Program Aims To Provide Help, Health Education To WY Residents
Photo by Heidi de Marco/KHN
Gary and Celeste Havener spend much of their time growing vegetables and horseback riding on their land in southeast Wyoming, 40 miles outside of Laramie. When Celeste recently fell off her horse, she lay on the ground trying to assess how hurt she was. At the same time, she was also assessing whether a trip to the closest doctor would be worth it, WAMU reports.
It wasn’t the first time the couple has had to make that decision. Gary works as a carpenter and deals with the pain from his occupational injuries. Celeste recently finished radiation treatment for breast cancer. The Haveners are not alone in their struggle to carefully decide when they seek medical care.
A recent study, highlighted by Consumers for Quality Care, found that 23 percent of rural Americans who reported having forgone medical treatment they believed they needed said distance and accessibility was the reason. There have been many rural hospital closures in recent years.
To combat these barriers to care, the Wyoming Center on Aging at the University of Wyoming started Healthy U. The program supports individuals with chronic illness and their caregivers by teaching them how to manage their conditions and providing support groups to connect with others. Thus far, the program has reached roughly 380 residents across the state.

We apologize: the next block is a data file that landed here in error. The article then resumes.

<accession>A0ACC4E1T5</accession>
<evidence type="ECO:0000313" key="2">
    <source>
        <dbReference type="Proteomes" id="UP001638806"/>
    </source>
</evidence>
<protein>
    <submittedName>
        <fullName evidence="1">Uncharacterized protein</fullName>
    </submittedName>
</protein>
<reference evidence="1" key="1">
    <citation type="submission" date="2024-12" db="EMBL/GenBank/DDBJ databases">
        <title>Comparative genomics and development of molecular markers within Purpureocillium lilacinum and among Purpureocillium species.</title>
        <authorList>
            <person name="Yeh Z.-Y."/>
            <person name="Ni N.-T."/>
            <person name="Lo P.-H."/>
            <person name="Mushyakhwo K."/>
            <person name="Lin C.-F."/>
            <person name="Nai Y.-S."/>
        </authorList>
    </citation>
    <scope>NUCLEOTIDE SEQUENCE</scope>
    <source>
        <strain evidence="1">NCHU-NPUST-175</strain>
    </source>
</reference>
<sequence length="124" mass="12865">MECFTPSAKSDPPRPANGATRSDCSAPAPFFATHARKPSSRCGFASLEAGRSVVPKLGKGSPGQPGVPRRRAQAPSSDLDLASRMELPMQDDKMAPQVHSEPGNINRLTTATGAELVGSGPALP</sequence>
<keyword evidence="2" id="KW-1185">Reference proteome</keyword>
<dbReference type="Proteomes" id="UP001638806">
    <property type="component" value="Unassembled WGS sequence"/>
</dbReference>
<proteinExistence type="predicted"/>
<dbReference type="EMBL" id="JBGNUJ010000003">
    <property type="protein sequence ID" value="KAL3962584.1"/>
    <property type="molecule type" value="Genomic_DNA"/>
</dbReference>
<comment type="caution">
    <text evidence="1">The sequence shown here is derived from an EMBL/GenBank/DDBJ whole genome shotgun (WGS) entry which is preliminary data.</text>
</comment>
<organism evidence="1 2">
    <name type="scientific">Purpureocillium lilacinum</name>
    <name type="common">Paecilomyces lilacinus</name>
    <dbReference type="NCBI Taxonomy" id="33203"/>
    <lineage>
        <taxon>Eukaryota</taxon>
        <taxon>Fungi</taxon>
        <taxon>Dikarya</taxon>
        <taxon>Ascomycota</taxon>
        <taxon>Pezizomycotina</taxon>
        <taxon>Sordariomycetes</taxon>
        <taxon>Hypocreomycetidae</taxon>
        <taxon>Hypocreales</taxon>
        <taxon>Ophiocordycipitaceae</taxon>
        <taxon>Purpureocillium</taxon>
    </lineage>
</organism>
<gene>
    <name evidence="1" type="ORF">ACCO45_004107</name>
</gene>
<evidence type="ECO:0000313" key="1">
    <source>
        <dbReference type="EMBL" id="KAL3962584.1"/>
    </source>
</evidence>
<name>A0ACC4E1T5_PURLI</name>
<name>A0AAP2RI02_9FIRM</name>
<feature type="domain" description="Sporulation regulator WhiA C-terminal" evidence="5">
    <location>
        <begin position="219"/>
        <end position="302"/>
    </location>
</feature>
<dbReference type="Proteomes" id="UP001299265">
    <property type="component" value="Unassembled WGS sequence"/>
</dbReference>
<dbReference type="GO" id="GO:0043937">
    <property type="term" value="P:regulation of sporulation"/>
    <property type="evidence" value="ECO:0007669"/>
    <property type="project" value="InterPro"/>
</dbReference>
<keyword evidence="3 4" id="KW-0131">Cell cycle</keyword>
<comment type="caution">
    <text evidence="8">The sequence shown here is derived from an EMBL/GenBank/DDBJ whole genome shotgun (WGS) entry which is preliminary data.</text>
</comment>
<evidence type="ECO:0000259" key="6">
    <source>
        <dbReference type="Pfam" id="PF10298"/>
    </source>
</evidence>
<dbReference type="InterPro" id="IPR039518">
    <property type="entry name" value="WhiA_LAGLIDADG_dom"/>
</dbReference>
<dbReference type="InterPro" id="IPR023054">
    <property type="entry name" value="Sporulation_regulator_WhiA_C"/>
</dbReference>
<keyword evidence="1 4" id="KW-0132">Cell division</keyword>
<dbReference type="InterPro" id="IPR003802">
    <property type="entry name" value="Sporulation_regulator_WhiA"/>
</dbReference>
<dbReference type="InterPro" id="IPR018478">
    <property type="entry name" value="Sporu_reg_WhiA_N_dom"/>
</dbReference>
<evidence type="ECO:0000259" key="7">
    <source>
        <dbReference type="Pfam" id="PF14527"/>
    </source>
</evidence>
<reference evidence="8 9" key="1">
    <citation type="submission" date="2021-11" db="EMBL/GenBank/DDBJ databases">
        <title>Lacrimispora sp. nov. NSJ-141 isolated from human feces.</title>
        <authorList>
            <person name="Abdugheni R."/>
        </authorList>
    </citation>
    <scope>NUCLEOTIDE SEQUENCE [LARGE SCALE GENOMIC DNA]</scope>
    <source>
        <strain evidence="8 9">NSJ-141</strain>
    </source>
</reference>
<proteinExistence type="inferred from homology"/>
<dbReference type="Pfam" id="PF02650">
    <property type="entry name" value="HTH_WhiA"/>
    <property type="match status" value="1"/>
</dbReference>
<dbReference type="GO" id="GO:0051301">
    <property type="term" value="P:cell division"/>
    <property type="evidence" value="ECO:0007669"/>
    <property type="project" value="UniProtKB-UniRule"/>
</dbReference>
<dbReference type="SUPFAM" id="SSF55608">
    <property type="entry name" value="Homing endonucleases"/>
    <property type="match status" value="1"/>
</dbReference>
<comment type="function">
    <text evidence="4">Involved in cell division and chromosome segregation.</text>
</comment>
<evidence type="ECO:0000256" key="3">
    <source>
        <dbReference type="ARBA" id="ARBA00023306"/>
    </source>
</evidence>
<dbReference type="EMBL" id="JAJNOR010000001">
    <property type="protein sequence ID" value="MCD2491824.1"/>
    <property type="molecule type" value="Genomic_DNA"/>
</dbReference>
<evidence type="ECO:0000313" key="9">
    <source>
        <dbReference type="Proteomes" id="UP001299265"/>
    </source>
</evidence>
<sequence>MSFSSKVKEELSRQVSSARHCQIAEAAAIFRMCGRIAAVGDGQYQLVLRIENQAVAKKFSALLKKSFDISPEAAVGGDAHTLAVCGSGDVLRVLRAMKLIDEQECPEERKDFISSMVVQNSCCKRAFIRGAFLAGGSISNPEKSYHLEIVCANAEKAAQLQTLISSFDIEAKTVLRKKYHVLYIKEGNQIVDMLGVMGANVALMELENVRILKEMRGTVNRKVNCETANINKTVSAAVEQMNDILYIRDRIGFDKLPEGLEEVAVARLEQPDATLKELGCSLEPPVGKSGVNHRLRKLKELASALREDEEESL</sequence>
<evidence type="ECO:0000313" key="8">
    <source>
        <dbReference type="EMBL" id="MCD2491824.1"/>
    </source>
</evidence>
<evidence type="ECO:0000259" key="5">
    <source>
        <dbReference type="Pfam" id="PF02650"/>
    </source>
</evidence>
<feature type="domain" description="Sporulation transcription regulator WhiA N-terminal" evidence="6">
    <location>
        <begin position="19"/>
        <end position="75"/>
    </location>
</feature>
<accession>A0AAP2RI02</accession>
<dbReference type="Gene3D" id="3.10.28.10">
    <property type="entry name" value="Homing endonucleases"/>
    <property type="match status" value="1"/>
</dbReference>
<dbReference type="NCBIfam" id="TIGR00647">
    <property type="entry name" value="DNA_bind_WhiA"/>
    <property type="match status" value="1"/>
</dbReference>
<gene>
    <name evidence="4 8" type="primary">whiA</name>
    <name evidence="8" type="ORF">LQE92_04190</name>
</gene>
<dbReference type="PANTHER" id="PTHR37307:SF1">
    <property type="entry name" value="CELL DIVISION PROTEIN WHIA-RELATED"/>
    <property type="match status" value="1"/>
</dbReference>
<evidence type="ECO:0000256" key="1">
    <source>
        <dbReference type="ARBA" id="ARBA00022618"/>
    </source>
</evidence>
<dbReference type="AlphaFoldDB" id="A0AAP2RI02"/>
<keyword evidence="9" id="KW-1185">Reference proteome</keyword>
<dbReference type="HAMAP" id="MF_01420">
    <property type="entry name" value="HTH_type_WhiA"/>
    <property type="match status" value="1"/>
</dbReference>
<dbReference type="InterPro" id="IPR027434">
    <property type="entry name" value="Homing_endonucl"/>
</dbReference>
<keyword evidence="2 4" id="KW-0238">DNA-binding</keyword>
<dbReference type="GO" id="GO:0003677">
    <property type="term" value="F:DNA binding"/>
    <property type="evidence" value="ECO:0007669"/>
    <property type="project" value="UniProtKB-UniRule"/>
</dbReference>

Healthy U aims to teach skills to individuals with chronic conditions, like high blood pressure, arthritis, or depression. If an individual is managing diabetes, they may teach them things like how to cook a healthy meal or introduce exercise that works with their lifestyle.
“In a rural area, if someone can manage their own health better and go to the doctor less often, then that’s a win for everybody,” says Janet Korpela. She works for Healthy U as program development specialist and has a background in senior care.
The volunteers who lead the programs receive 40 hours of free training but do not need a background in health care or medicine. Korpela says the program is designed to be run by peer leaders. Anna D’Hooge is one of Healthy U’s volunteers who facilitates weekly meetings. She says each meeting focuses on a single topic, like how to make the most out of a visit to the doctor, and allows time for participants to set weekly health goals and plans of action. The program emphasizes successes, even small ones, like drinking more water and taking medications more regularly.
D’Hooge hopes the program will allow individuals tackle their disease management and empower them to help others in the community.
“Hopefully people will realize that ‘Oh, well, I’m not a health care doctor, I’m not a nurse, but I do have these skills so I can help my friend with a chronic disease by doing this,’ ” she says.
Texas A&M University professor and public health researcher Marcia Ory believes in the model.
“It’s effective because most health happens at home,” she says. “Basically you teach people how to set small goals for healthy living. You teach them how to problem-solve. That’s different than someone just saying, ‘you need to do A, B, and C to live a healthy life.’ “